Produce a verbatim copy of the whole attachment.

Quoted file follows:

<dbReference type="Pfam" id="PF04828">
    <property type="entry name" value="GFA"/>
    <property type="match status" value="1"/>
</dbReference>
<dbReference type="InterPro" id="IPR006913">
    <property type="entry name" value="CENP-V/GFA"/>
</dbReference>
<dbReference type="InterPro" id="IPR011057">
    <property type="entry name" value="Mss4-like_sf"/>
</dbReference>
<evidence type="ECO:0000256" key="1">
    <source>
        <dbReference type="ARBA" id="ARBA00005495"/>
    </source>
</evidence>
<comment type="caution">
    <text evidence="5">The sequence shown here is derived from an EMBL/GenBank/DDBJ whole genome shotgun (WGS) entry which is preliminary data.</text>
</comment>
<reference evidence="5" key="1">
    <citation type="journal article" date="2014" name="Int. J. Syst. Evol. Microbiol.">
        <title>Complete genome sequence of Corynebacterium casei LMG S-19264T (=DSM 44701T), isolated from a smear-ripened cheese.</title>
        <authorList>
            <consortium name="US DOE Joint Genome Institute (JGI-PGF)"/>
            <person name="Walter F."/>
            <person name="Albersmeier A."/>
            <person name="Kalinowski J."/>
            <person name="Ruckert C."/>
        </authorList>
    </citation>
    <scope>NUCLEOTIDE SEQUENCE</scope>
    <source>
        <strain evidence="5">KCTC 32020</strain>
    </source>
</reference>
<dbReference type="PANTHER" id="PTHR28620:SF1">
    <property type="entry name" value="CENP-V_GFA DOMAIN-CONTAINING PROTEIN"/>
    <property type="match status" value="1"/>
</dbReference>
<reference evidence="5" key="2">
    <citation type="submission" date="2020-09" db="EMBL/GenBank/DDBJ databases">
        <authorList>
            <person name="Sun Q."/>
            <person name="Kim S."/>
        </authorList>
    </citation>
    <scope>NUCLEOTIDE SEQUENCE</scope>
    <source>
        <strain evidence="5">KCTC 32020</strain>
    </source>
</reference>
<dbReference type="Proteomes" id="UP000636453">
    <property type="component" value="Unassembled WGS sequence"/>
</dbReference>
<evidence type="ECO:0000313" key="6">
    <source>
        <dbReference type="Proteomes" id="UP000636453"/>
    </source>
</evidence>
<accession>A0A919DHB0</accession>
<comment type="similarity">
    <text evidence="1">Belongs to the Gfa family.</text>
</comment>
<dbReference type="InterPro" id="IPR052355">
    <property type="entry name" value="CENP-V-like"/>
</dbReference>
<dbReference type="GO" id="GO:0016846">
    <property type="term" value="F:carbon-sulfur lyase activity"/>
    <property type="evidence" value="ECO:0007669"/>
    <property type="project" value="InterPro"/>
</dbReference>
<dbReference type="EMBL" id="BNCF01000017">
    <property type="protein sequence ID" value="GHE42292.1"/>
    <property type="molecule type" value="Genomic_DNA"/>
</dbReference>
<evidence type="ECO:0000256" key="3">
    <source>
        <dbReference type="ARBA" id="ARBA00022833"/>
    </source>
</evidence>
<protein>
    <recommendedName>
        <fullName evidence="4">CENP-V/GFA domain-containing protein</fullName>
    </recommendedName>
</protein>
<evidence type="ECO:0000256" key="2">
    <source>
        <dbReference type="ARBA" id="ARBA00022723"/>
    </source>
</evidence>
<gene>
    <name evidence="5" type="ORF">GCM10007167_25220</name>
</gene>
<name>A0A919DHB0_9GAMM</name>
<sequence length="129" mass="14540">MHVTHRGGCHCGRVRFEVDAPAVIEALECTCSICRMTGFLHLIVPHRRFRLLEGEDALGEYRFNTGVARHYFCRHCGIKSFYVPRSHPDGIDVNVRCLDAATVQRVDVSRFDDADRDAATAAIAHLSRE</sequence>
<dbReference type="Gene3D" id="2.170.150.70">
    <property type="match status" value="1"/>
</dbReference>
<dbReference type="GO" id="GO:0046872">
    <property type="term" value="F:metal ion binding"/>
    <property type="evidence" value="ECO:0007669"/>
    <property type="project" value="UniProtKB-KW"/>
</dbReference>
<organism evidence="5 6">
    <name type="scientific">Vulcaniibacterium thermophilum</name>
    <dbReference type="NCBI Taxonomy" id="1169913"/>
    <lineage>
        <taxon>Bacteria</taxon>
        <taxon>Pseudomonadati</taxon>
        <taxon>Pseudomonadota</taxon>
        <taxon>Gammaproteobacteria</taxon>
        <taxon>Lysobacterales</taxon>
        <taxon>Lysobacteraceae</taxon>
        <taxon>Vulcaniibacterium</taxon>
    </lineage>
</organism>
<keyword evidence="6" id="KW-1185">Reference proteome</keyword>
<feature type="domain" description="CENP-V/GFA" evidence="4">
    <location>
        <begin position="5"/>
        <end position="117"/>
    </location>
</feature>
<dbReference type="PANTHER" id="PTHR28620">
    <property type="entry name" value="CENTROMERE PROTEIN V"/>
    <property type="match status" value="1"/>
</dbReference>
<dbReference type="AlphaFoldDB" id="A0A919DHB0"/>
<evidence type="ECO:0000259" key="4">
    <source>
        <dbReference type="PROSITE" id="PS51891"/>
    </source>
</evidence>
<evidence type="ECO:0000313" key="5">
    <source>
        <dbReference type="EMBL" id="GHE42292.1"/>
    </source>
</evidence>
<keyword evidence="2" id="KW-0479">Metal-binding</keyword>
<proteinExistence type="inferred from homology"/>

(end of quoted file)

<dbReference type="Pfam" id="PF04828">
    <property type="entry name" value="GFA"/>
    <property type="match status" value="1"/>
</dbReference>
<dbReference type="InterPro" id="IPR006913">
    <property type="entry name" value="CENP-V/GFA"/>
</dbReference>
<dbReference type="InterPro" id="IPR011057">
    <property type="entry name" value="Mss4-like_sf"/>
</dbReference>
<evidence type="ECO:0000256" key="1">
    <source>
        <dbReference type="ARBA" id="ARBA00005495"/>
    </source>
</evidence>
<comment type="caution">
    <text evidence="5">The sequence shown here is derived from an EMBL/GenBank/DDBJ whole genome shotgun (WGS) entry which is preliminary data.</text>
</comment>
<reference evidence="5" key="1">
    <citation type="journal article" date="2014" name="Int. J. Syst. Evol. Microbiol.">
        <title>Complete genome sequence of Corynebacterium casei LMG S-19264T (=DSM 44701T), isolated from a smear-ripened cheese.</title>
        <authorList>
            <consortium name="US DOE Joint Genome Institute (JGI-PGF)"/>
            <person name="Walter F."/>
            <person name="Albersmeier A."/>
            <person name="Kalinowski J."/>
            <person name="Ruckert C."/>
        </authorList>
    </citation>
    <scope>NUCLEOTIDE SEQUENCE</scope>
    <source>
        <strain evidence="5">KCTC 32020</strain>
    </source>
</reference>
<dbReference type="PANTHER" id="PTHR28620:SF1">
    <property type="entry name" value="CENP-V_GFA DOMAIN-CONTAINING PROTEIN"/>
    <property type="match status" value="1"/>
</dbReference>
<reference evidence="5" key="2">
    <citation type="submission" date="2020-09" db="EMBL/GenBank/DDBJ databases">
        <authorList>
            <person name="Sun Q."/>
            <person name="Kim S."/>
        </authorList>
    </citation>
    <scope>NUCLEOTIDE SEQUENCE</scope>
    <source>
        <strain evidence="5">KCTC 32020</strain>
    </source>
</reference>
<dbReference type="Proteomes" id="UP000636453">
    <property type="component" value="Unassembled WGS sequence"/>
</dbReference>
<evidence type="ECO:0000313" key="6">
    <source>
        <dbReference type="Proteomes" id="UP000636453"/>
    </source>
</evidence>
<accession>A0A919DHB0</accession>
<comment type="similarity">
    <text evidence="1">Belongs to the Gfa family.</text>
</comment>
<dbReference type="InterPro" id="IPR052355">
    <property type="entry name" value="CENP-V-like"/>
</dbReference>
<dbReference type="GO" id="GO:0016846">
    <property type="term" value="F:carbon-sulfur lyase activity"/>
    <property type="evidence" value="ECO:0007669"/>
    <property type="project" value="InterPro"/>
</dbReference>
<dbReference type="EMBL" id="BNCF01000017">
    <property type="protein sequence ID" value="GHE42292.1"/>
    <property type="molecule type" value="Genomic_DNA"/>
</dbReference>
<evidence type="ECO:0000256" key="3">
    <source>
        <dbReference type="ARBA" id="ARBA00022833"/>
    </source>
</evidence>
<protein>
    <recommendedName>
        <fullName evidence="4">CENP-V/GFA domain-containing protein</fullName>
    </recommendedName>
</protein>
<evidence type="ECO:0000256" key="2">
    <source>
        <dbReference type="ARBA" id="ARBA00022723"/>
    </source>
</evidence>
<gene>
    <name evidence="5" type="ORF">GCM10007167_25220</name>
</gene>
<name>A0A919DHB0_9GAMM</name>
<sequence length="129" mass="14540">MHVTHRGGCHCGRVRFEVDAPAVIEALECTCSICRMTGFLHLIVPHRRFRLLEGEDALGEYRFNTGVARHYFCRHCGIKSFYVPRSHPDGIDVNVRCLDAATVQRVDVSRFDDADRDAATAAIAHLSRE</sequence>
<dbReference type="Gene3D" id="2.170.150.70">
    <property type="match status" value="1"/>
</dbReference>
<dbReference type="GO" id="GO:0046872">
    <property type="term" value="F:metal ion binding"/>
    <property type="evidence" value="ECO:0007669"/>
    <property type="project" value="UniProtKB-KW"/>
</dbReference>
<organism evidence="5 6">
    <name type="scientific">Vulcaniibacterium thermophilum</name>
    <dbReference type="NCBI Taxonomy" id="1169913"/>
    <lineage>
        <taxon>Bacteria</taxon>
        <taxon>Pseudomonadati</taxon>
        <taxon>Pseudomonadota</taxon>
        <taxon>Gammaproteobacteria</taxon>
        <taxon>Lysobacterales</taxon>
        <taxon>Lysobacteraceae</taxon>
        <taxon>Vulcaniibacterium</taxon>
    </lineage>
</organism>
<keyword evidence="6" id="KW-1185">Reference proteome</keyword>
<feature type="domain" description="CENP-V/GFA" evidence="4">
    <location>
        <begin position="5"/>
        <end position="117"/>
    </location>
</feature>
<dbReference type="PANTHER" id="PTHR28620">
    <property type="entry name" value="CENTROMERE PROTEIN V"/>
    <property type="match status" value="1"/>
</dbReference>
<dbReference type="AlphaFoldDB" id="A0A919DHB0"/>
<evidence type="ECO:0000259" key="4">
    <source>
        <dbReference type="PROSITE" id="PS51891"/>
    </source>
</evidence>
<evidence type="ECO:0000313" key="5">
    <source>
        <dbReference type="EMBL" id="GHE42292.1"/>
    </source>
</evidence>
<keyword evidence="2" id="KW-0479">Metal-binding</keyword>
<proteinExistence type="inferred from homology"/>